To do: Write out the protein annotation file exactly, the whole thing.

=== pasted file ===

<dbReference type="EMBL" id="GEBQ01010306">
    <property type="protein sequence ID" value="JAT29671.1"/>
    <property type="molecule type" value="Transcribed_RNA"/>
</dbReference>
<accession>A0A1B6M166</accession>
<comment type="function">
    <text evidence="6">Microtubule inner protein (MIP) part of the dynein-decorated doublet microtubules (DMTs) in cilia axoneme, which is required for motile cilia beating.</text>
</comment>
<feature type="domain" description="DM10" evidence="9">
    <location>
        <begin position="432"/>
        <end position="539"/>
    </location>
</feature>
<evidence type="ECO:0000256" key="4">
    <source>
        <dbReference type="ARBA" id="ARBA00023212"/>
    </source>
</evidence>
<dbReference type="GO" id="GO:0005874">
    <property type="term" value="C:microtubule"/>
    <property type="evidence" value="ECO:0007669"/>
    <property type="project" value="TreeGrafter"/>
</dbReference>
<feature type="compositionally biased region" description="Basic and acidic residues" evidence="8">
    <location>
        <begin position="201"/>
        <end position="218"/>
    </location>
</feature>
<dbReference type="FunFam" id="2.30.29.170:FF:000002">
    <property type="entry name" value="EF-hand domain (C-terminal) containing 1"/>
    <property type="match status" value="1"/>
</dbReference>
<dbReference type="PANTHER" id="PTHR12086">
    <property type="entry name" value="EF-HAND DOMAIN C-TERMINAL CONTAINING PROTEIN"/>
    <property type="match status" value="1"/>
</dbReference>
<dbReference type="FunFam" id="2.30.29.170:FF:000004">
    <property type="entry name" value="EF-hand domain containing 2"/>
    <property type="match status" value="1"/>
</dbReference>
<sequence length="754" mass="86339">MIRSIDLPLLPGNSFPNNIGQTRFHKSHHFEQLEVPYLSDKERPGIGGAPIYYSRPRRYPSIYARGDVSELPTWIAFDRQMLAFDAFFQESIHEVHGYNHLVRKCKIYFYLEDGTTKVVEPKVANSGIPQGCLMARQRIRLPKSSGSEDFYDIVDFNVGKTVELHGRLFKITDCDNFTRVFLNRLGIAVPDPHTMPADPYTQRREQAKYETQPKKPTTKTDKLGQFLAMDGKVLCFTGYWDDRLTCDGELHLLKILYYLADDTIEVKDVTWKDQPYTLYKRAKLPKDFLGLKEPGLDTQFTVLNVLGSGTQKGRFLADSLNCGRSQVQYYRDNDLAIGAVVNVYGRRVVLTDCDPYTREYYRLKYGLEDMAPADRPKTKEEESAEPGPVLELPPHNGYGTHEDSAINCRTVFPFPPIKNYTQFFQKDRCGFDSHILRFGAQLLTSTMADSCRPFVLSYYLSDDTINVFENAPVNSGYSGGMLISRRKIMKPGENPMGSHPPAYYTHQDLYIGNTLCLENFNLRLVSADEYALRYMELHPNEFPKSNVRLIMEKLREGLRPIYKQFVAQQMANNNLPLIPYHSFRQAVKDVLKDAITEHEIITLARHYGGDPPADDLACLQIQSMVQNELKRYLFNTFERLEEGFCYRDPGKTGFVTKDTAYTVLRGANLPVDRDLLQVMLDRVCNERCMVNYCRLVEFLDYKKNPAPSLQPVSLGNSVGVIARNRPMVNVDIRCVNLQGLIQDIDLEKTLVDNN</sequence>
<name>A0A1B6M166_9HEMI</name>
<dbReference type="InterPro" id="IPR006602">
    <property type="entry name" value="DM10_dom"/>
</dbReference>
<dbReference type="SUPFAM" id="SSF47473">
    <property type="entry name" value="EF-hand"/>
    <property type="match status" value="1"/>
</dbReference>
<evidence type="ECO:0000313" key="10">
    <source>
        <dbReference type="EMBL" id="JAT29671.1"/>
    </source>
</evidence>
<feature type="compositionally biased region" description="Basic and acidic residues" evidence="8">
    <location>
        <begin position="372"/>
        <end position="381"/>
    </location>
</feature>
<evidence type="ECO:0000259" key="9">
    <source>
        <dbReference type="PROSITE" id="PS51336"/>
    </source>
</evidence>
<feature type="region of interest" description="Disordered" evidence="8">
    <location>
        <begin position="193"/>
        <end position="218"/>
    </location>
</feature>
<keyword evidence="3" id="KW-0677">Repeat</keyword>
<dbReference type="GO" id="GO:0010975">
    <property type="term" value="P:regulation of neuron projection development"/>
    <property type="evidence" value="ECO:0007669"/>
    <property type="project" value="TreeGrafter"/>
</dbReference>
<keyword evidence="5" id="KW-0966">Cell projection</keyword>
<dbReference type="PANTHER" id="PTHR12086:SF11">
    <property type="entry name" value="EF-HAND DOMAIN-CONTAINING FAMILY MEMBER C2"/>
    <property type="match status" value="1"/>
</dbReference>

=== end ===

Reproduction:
<dbReference type="EMBL" id="GEBQ01010306">
    <property type="protein sequence ID" value="JAT29671.1"/>
    <property type="molecule type" value="Transcribed_RNA"/>
</dbReference>
<accession>A0A1B6M166</accession>
<comment type="function">
    <text evidence="6">Microtubule inner protein (MIP) part of the dynein-decorated doublet microtubules (DMTs) in cilia axoneme, which is required for motile cilia beating.</text>
</comment>
<feature type="domain" description="DM10" evidence="9">
    <location>
        <begin position="432"/>
        <end position="539"/>
    </location>
</feature>
<evidence type="ECO:0000256" key="4">
    <source>
        <dbReference type="ARBA" id="ARBA00023212"/>
    </source>
</evidence>
<dbReference type="GO" id="GO:0005874">
    <property type="term" value="C:microtubule"/>
    <property type="evidence" value="ECO:0007669"/>
    <property type="project" value="TreeGrafter"/>
</dbReference>
<feature type="compositionally biased region" description="Basic and acidic residues" evidence="8">
    <location>
        <begin position="201"/>
        <end position="218"/>
    </location>
</feature>
<dbReference type="FunFam" id="2.30.29.170:FF:000002">
    <property type="entry name" value="EF-hand domain (C-terminal) containing 1"/>
    <property type="match status" value="1"/>
</dbReference>
<dbReference type="PANTHER" id="PTHR12086">
    <property type="entry name" value="EF-HAND DOMAIN C-TERMINAL CONTAINING PROTEIN"/>
    <property type="match status" value="1"/>
</dbReference>
<dbReference type="FunFam" id="2.30.29.170:FF:000004">
    <property type="entry name" value="EF-hand domain containing 2"/>
    <property type="match status" value="1"/>
</dbReference>
<sequence length="754" mass="86339">MIRSIDLPLLPGNSFPNNIGQTRFHKSHHFEQLEVPYLSDKERPGIGGAPIYYSRPRRYPSIYARGDVSELPTWIAFDRQMLAFDAFFQESIHEVHGYNHLVRKCKIYFYLEDGTTKVVEPKVANSGIPQGCLMARQRIRLPKSSGSEDFYDIVDFNVGKTVELHGRLFKITDCDNFTRVFLNRLGIAVPDPHTMPADPYTQRREQAKYETQPKKPTTKTDKLGQFLAMDGKVLCFTGYWDDRLTCDGELHLLKILYYLADDTIEVKDVTWKDQPYTLYKRAKLPKDFLGLKEPGLDTQFTVLNVLGSGTQKGRFLADSLNCGRSQVQYYRDNDLAIGAVVNVYGRRVVLTDCDPYTREYYRLKYGLEDMAPADRPKTKEEESAEPGPVLELPPHNGYGTHEDSAINCRTVFPFPPIKNYTQFFQKDRCGFDSHILRFGAQLLTSTMADSCRPFVLSYYLSDDTINVFENAPVNSGYSGGMLISRRKIMKPGENPMGSHPPAYYTHQDLYIGNTLCLENFNLRLVSADEYALRYMELHPNEFPKSNVRLIMEKLREGLRPIYKQFVAQQMANNNLPLIPYHSFRQAVKDVLKDAITEHEIITLARHYGGDPPADDLACLQIQSMVQNELKRYLFNTFERLEEGFCYRDPGKTGFVTKDTAYTVLRGANLPVDRDLLQVMLDRVCNERCMVNYCRLVEFLDYKKNPAPSLQPVSLGNSVGVIARNRPMVNVDIRCVNLQGLIQDIDLEKTLVDNN</sequence>
<name>A0A1B6M166_9HEMI</name>
<dbReference type="InterPro" id="IPR006602">
    <property type="entry name" value="DM10_dom"/>
</dbReference>
<dbReference type="SUPFAM" id="SSF47473">
    <property type="entry name" value="EF-hand"/>
    <property type="match status" value="1"/>
</dbReference>
<evidence type="ECO:0000313" key="10">
    <source>
        <dbReference type="EMBL" id="JAT29671.1"/>
    </source>
</evidence>
<feature type="compositionally biased region" description="Basic and acidic residues" evidence="8">
    <location>
        <begin position="372"/>
        <end position="381"/>
    </location>
</feature>
<evidence type="ECO:0000259" key="9">
    <source>
        <dbReference type="PROSITE" id="PS51336"/>
    </source>
</evidence>
<feature type="region of interest" description="Disordered" evidence="8">
    <location>
        <begin position="193"/>
        <end position="218"/>
    </location>
</feature>
<keyword evidence="3" id="KW-0677">Repeat</keyword>
<dbReference type="GO" id="GO:0010975">
    <property type="term" value="P:regulation of neuron projection development"/>
    <property type="evidence" value="ECO:0007669"/>
    <property type="project" value="TreeGrafter"/>
</dbReference>
<keyword evidence="5" id="KW-0966">Cell projection</keyword>
<dbReference type="PANTHER" id="PTHR12086:SF11">
    <property type="entry name" value="EF-HAND DOMAIN-CONTAINING FAMILY MEMBER C2"/>
    <property type="match status" value="1"/>
</dbReference>